Talking Proud Archives --- Military

Essential Historical Background

May 13, 2015

By Ed Marek, editor

George Friedman, Jay Ogilvy and David Judson discussed “Forecasting vs. Scenario Planning” recently for Stratfor Global Intelligence.

Jay Ogilvy said,
“A basic premise of scenario thinking is that nature is fundamentally unpredictable.”

George Friedman commented, “
It's not human intentionality that governs, but (rather) the sum total of actions of human beings that lead in certain directions.”

I have organized much of this report chronologically. You will see there are many events occurring involving many people at virtually the same time that cause history to flow as it flows. It is the sum total of actions of human beings that creates history.

We must start by talking about WWII, the Japanese invasions of the Asian and Southeast Asian landmasses, the collapse of French Indochina, and the manner in which the US replaced it.

French Indochina

France took control of all Indochina in steps during the second half of the 19th century. It formed French Indochina in 1887, including Vietnam, Cambodia and Laos. It divided administration of Vietnam into three regions: the protectorates of Tonkin and Annam, and the colony of Cochinchina.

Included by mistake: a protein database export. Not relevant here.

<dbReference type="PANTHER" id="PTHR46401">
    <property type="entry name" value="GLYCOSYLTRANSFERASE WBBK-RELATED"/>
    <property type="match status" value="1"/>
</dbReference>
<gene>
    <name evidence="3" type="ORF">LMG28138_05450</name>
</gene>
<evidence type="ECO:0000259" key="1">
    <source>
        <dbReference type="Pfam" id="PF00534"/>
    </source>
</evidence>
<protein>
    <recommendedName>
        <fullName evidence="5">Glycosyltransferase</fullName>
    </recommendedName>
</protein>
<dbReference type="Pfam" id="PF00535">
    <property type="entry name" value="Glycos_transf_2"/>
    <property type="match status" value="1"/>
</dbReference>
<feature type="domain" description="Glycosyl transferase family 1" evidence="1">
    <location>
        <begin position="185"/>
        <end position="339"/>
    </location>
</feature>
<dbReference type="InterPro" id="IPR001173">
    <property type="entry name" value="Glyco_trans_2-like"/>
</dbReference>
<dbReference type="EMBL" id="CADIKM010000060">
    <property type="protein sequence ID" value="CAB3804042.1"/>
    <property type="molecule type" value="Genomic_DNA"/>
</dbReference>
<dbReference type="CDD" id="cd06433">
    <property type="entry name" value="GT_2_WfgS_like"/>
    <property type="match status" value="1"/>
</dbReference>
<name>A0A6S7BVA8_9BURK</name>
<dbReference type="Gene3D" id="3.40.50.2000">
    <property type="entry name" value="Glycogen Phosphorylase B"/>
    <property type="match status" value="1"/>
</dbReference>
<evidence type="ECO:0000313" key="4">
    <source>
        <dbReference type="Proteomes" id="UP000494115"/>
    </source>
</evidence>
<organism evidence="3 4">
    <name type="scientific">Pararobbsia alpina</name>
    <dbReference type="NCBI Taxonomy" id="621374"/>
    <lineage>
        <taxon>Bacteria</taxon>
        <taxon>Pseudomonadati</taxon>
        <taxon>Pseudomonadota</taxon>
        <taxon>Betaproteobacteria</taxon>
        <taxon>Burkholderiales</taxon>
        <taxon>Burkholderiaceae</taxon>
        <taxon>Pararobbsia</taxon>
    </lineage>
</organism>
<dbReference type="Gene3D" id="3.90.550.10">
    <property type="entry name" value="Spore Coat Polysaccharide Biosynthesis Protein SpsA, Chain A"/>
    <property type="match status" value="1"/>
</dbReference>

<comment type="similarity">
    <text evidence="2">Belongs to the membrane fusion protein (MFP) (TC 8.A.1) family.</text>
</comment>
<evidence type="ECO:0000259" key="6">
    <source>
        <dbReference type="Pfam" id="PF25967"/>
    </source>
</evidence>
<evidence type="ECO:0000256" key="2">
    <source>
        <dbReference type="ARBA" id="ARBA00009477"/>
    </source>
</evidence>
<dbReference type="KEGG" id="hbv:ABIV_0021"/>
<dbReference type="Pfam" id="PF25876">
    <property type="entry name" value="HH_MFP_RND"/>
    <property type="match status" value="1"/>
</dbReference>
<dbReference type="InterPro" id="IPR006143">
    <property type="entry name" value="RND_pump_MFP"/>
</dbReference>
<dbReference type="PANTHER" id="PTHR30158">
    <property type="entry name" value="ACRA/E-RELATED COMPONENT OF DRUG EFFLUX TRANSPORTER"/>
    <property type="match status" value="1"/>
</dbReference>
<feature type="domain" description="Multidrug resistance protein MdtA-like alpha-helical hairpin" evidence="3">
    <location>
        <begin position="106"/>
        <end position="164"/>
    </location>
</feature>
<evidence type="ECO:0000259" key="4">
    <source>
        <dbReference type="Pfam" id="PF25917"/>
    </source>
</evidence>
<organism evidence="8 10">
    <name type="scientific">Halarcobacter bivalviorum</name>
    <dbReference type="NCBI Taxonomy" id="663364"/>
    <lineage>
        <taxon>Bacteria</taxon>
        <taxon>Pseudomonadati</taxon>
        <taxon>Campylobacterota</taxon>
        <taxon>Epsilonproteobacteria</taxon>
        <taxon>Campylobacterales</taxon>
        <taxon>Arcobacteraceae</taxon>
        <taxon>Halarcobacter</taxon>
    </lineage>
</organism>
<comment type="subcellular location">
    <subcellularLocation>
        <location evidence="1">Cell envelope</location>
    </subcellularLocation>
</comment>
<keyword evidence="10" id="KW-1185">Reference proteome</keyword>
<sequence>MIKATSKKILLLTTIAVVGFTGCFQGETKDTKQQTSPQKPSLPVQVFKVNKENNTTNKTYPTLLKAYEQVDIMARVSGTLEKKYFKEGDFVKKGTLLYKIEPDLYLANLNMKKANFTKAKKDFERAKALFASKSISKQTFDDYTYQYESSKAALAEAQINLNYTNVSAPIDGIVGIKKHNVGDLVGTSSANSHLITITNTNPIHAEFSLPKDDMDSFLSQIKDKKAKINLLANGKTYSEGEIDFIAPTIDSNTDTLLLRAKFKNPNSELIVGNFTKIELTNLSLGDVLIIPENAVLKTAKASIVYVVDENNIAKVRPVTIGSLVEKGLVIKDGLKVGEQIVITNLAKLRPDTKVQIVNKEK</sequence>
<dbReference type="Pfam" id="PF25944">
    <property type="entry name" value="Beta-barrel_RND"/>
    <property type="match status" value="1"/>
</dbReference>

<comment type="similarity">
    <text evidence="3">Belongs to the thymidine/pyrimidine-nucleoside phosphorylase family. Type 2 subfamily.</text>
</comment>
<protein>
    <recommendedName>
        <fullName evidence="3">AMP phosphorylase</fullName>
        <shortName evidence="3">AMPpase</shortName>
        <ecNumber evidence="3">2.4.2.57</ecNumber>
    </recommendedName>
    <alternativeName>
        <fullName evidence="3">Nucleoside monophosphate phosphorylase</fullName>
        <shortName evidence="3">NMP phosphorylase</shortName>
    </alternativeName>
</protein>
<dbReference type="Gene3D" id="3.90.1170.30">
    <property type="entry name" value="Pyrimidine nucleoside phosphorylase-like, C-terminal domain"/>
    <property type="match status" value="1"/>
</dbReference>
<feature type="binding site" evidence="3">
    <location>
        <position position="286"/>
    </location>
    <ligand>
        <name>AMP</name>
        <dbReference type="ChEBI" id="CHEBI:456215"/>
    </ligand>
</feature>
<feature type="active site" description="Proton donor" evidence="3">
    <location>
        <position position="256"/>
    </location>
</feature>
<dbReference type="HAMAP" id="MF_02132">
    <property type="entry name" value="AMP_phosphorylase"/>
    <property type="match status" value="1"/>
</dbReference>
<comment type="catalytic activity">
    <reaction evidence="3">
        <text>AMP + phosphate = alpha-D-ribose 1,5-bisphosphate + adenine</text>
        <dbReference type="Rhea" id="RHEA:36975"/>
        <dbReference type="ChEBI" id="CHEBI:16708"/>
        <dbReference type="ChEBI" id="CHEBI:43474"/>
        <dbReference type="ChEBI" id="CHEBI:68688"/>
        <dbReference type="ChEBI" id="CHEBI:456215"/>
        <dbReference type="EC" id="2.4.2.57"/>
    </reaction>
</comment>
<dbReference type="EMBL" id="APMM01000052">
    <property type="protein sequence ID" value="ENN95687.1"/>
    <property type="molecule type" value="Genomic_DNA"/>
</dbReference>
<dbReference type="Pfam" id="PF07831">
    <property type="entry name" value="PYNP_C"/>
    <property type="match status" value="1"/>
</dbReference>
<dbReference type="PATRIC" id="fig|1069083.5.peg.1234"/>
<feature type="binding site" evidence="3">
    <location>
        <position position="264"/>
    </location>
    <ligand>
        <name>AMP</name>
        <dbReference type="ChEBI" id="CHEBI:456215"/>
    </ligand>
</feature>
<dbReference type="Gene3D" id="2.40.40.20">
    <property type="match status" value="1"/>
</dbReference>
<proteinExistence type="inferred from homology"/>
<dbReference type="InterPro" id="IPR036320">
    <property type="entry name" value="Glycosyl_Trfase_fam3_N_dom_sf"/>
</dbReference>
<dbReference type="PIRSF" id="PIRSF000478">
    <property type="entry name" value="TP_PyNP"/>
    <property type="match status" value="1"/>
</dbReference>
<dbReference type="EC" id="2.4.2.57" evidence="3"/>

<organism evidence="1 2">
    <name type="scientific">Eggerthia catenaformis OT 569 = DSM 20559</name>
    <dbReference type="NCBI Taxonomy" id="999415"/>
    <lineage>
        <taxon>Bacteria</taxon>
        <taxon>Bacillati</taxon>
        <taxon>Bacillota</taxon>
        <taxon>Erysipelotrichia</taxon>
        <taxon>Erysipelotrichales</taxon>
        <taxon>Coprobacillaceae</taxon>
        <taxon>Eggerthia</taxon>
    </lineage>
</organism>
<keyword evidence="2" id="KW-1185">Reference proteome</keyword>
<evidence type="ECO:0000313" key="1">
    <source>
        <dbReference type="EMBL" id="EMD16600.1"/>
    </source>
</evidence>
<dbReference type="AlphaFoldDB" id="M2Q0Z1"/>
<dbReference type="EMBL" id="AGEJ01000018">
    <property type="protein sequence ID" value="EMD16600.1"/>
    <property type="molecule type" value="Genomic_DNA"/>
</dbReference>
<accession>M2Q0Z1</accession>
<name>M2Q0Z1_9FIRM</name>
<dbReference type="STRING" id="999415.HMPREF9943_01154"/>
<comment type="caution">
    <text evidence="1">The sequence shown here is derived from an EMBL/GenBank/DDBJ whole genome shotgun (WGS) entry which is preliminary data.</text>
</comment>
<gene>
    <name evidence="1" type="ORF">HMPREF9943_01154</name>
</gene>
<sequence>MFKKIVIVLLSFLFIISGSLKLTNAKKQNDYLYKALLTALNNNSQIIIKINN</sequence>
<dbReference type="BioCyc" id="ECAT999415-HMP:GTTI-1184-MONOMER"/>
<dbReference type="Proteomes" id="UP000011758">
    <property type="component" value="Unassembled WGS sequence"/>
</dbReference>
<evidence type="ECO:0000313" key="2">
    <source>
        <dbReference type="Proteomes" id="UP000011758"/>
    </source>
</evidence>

• Tonkin and Annam had considerable self-rule, but were protected by French military forces.
  • Cochinchina was ruled by France, essentially as a part of France. This was because it offered the greatest resources, agricultural and human.

The Vietnamese never liked the arrangement. They always wanted Vietnam to be one. There were numerous rebellions and uprisings but France held on until 1954. Through most of this report, when talking about Indochina, we will be focused on Vietnam and not Laos and Cambodia, except when appropriate to the report.

Japan’s invasion of eastern Asia

We tend to think of WWII with Japan as beginning with its attack on the Hawaiian Islands on December 7, 1941. WWII with Japan had much earlier roots.
  • Starting in 1931, the Japanese invaded and took control over Manchuria.
  • In 1937 Japan invaded China and by 1940 controlled most of northeastern China and key coastal areas in southeast China.